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these lands furnished, in 1804, an exportation of corn amounting to forty-two millions of dollars, or above two hundred millions of French livres.
Supposing that the home-consumption does not exceed the amount of the corn exported, thirty-nine millions of acres must have produced four hundred millions of livres, and may therefore be valued at, at least
8,000,000,000 Dwelling-houses, 1,225,000 in num
ber, cannot be estimated at less than
2,000,000,000 Household furniture, machines, and
implements of labour may be rat
ed without exageration at, at least, 1,000,000,000 Horses, 1,200,000 in number, must be worth at least
120,000,000 Heads of horned cattle, 2,950,000 in number
212,400,000 Metallic currency in circulation sta
ted at 17 millions of dollars making, in French livres, about
80,000,000 The produce of the French West
Indies, amounted, in 1787, to 218
millions, the capital of which is.. 4,000,000,000 Their houses, buildings, cattle, and
7 machines, household-furniture, and coin in circulation, amounted at least to
1,000,000,000 The produce of the English posses
sions in America have been rated at
Brought forward 16,412,400,000 ; above 500 millions :* but the par
ticular circumstances of the times have alone been able to give them
that immense increase. A well informed French author, with
whose accuracy and veracity, I am particularly acquainted, estimated it, in 1788, at only 159,040,573 livres ;t and I shall not rate it higher. The capital of this produce is
3,150,000,000 The houses, buildings, cattle imple-.
ments and machines, and the circulating coin of the English possessions in America, cannot be taken at less than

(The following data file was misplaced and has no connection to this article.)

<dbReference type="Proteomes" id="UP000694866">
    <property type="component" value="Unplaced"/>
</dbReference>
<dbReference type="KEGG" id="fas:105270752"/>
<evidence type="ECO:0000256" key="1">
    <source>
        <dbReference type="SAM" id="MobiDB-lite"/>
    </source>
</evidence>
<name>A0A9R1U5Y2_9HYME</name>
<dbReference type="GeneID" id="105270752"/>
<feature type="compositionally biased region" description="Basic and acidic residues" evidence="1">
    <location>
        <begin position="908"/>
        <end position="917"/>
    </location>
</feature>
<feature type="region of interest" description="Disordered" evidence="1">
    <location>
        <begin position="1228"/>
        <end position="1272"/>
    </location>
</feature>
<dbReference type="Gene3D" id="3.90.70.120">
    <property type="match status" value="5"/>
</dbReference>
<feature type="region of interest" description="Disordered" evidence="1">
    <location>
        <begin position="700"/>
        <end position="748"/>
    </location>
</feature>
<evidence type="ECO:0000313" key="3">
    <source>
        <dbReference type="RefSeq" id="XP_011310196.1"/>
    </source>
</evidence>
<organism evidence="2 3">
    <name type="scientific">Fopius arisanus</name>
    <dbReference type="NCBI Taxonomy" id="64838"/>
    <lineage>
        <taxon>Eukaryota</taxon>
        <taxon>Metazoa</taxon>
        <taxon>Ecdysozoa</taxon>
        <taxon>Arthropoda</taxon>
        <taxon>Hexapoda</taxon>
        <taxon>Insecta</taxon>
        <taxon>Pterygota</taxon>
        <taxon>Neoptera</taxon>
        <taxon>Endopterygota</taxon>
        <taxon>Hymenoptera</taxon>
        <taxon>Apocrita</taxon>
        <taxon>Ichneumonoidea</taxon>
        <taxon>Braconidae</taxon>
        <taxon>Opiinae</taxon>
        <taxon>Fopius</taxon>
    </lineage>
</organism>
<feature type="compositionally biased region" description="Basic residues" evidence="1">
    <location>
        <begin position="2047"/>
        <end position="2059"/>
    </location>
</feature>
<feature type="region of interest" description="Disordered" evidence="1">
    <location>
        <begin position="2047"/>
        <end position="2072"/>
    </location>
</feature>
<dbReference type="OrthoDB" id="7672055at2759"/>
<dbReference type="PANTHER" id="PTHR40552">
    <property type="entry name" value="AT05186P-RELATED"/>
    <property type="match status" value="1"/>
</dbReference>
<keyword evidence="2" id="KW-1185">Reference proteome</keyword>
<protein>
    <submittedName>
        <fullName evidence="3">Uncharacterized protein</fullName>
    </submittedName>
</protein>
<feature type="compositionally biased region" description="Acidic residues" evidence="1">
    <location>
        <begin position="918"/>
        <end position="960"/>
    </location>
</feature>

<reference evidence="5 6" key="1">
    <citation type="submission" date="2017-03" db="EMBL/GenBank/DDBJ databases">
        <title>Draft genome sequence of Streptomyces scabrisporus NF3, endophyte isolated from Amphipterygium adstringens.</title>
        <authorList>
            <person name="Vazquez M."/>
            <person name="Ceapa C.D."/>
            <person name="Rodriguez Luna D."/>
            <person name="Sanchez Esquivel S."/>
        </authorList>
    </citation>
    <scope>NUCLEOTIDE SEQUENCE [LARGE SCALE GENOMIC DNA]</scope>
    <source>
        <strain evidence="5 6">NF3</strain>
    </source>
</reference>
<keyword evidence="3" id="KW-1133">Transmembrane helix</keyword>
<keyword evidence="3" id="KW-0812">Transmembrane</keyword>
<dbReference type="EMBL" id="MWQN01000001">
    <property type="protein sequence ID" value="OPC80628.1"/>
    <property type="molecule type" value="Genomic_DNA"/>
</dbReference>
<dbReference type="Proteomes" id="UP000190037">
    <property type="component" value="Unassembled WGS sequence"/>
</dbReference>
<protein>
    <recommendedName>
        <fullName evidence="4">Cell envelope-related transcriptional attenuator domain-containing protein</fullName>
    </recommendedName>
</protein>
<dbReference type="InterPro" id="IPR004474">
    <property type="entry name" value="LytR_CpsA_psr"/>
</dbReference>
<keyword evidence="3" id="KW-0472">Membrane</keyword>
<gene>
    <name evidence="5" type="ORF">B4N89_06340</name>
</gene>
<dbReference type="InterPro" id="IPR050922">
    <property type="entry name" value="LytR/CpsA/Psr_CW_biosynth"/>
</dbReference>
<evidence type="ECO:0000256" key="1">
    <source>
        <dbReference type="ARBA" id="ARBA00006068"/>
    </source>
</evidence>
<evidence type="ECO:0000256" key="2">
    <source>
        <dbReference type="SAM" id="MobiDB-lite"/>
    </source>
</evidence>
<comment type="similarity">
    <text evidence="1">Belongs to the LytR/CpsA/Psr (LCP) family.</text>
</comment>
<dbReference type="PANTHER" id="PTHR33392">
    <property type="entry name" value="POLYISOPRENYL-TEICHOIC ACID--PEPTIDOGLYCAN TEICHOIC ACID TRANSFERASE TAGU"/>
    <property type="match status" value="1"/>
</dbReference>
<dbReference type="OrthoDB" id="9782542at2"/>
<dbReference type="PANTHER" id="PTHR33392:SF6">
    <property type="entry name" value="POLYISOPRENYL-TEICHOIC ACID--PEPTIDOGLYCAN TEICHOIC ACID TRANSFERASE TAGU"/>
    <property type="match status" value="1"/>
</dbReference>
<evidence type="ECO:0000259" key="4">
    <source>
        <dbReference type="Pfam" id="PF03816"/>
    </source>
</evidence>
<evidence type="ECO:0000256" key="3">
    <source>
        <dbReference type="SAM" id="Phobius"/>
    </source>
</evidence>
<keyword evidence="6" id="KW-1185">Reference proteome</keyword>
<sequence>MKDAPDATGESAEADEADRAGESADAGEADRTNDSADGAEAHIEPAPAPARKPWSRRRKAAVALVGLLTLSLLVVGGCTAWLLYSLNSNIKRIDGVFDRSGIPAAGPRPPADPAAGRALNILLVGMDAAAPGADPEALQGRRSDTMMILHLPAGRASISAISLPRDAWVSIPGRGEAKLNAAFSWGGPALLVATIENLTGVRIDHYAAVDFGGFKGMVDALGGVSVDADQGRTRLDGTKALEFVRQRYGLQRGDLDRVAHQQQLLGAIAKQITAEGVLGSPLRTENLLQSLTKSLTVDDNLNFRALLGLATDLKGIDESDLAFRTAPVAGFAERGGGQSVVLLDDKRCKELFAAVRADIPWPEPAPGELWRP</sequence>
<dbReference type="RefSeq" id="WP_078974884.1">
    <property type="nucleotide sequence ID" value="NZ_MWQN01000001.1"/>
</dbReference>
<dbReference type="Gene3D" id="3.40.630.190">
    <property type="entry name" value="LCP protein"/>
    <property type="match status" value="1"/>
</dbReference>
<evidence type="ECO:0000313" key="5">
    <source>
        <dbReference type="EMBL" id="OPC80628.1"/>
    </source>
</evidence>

1,000,000,000 The mines of South America have,
since their discovery, yielded more than one hundred millions annually; and estimating their produce only at that sum, they form a capital of
2,000,000,000 The other productions of South
America cannot be rated at less than fifty millions, and give of course a capital of
* -The Aurora newspaper of New-York, August the 8th, 1807.
+ Traité d'Economie Politique et du Commerce des Colonies, par Mr. Page.
Brought forward 23,562,400,000 Finally, the houses, buildings, cattle,
implements, machines, householdfurniture, and circulating coin of South America must certainly exceed 2,000,000,000
Total livres 25,562,400,000 This immense result, compared to that which the employment of the same capitals would have yielded in Europe, not only proves to demonstration the utility of the colonization of America, but also furnishes an additional proof of the error into which Adam Smith has been betrayed, when he set it down as a principle, Ist, that agricultural labour is the most productive in any country ; 2dly, that capitals are so much more conducive to national wealth, when they are first employed in the cultivating of the national soil, and af, terwards in the support of that industry the produce of which is consumed at home, and, lastly, in the home-trade; 3dly, that the home-trade is the most advantageous to any country. Had Europe followed this doctrine; had she employed in the cultivation of her soil, in her particular industry and home-trade, the three hundred millions which she sent to America, they would have increased her capital only by three thousand millions of French livres, whilst employing them in cultivating the soil of and trading with America has raised that capital to above five-and-twenty thousand millions of livres, or one thousand millions sterling. Europe therefore is infinitely richer through this mode of employing her capital than she would have been through that recommended by Adam Smith.